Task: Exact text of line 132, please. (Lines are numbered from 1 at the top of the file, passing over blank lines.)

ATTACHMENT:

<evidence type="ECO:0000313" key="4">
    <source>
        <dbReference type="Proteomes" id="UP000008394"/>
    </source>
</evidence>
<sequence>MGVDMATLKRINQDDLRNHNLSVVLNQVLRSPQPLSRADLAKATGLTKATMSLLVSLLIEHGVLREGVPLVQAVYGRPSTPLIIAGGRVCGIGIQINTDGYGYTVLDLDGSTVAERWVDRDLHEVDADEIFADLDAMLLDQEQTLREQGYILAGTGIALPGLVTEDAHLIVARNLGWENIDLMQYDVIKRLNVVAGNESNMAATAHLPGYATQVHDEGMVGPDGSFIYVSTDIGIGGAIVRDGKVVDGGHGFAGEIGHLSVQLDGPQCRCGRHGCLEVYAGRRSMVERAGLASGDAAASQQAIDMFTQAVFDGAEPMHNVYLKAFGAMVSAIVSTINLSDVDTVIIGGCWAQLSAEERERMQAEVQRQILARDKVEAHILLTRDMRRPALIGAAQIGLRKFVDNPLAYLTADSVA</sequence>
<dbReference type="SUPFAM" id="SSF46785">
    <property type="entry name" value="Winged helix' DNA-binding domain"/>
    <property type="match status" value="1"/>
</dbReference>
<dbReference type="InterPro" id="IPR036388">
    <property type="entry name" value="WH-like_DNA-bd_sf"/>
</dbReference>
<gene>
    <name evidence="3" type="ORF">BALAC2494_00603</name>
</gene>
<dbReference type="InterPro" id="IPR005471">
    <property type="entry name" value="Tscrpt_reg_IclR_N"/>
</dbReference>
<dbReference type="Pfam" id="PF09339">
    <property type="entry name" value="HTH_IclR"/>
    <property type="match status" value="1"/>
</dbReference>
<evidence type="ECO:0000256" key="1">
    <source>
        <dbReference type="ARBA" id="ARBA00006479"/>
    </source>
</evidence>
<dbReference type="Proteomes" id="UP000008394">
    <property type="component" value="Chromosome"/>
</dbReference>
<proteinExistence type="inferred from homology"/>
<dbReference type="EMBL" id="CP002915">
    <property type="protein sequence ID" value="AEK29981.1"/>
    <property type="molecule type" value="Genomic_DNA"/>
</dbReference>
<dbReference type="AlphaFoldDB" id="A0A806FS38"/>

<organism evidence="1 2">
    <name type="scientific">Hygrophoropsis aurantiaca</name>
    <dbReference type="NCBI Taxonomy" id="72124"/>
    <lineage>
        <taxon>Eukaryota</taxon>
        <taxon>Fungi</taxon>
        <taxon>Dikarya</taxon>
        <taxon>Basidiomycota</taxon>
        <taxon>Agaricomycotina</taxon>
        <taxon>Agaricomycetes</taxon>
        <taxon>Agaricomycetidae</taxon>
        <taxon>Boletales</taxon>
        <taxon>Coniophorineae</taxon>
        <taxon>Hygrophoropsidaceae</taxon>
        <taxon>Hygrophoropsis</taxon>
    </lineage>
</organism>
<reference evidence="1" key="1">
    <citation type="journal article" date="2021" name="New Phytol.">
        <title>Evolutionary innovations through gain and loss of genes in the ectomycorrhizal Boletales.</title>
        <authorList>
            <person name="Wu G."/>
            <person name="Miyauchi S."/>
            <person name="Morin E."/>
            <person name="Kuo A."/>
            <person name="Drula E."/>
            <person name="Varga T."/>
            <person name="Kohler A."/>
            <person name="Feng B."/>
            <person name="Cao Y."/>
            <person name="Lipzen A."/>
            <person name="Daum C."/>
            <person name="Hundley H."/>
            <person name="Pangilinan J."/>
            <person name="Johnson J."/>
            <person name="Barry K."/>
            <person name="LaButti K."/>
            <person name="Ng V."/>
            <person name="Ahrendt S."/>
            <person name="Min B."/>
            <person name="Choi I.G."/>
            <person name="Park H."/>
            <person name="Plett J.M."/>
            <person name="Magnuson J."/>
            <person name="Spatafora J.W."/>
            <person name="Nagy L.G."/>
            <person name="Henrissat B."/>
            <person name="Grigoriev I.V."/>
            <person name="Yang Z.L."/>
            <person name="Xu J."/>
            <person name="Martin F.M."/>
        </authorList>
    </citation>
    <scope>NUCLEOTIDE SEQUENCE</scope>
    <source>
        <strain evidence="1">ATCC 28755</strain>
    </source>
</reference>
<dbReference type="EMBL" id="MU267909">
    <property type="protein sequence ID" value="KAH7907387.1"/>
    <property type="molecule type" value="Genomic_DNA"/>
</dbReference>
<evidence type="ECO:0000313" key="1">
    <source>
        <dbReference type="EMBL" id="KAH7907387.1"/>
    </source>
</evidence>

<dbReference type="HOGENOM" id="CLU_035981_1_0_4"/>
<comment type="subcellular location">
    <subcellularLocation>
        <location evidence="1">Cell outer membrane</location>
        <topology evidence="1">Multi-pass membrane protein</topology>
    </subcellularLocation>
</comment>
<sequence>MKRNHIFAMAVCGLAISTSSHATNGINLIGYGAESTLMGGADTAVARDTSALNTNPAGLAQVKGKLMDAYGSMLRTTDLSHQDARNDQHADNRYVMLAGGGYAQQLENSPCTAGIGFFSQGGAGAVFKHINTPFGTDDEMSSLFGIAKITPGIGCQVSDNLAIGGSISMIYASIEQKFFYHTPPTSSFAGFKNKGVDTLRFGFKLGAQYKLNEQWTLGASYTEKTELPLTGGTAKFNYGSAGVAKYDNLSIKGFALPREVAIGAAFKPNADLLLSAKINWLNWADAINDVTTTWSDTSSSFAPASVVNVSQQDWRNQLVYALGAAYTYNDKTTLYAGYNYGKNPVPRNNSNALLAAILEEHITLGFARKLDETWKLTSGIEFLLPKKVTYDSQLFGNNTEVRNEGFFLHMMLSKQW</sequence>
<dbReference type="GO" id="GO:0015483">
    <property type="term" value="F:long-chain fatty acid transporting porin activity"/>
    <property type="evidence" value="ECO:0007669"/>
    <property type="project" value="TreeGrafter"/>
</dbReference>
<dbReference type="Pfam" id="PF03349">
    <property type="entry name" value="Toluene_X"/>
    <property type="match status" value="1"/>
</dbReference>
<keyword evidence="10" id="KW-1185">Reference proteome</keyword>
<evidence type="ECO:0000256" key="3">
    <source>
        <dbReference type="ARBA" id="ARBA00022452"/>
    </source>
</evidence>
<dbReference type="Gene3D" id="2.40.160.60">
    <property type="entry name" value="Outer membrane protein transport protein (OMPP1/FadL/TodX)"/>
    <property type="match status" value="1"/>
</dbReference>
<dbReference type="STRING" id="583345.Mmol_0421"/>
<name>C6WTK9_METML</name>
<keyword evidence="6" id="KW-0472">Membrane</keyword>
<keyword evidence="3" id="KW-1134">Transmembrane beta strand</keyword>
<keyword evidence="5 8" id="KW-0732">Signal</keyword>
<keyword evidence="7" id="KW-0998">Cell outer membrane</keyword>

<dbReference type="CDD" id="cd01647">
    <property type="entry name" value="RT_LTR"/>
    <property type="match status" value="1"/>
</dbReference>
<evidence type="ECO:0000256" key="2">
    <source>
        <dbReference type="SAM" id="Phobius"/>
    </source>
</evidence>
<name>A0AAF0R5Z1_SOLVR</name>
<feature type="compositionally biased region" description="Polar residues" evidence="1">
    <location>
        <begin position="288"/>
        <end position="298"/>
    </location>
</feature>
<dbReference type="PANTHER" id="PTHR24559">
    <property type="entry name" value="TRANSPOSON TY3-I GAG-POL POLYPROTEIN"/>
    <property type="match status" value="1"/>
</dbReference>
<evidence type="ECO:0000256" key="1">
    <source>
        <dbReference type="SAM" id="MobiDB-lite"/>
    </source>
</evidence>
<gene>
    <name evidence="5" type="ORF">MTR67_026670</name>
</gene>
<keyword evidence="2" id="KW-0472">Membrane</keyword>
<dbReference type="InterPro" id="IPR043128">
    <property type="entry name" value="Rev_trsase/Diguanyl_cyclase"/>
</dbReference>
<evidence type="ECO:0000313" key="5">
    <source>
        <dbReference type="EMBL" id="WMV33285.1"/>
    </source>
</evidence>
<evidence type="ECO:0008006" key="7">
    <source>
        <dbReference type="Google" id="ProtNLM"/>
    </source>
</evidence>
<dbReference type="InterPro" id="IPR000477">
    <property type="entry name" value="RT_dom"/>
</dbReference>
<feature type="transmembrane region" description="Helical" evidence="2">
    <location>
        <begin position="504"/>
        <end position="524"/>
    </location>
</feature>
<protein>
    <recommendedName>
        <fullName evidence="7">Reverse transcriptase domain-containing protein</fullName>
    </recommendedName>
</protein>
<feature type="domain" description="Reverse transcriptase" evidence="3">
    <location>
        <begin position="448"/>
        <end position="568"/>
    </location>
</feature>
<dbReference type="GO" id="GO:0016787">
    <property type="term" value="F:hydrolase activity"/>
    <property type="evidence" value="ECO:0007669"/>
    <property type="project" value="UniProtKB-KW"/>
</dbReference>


<dbReference type="STRING" id="583345.Mmol_0421"/>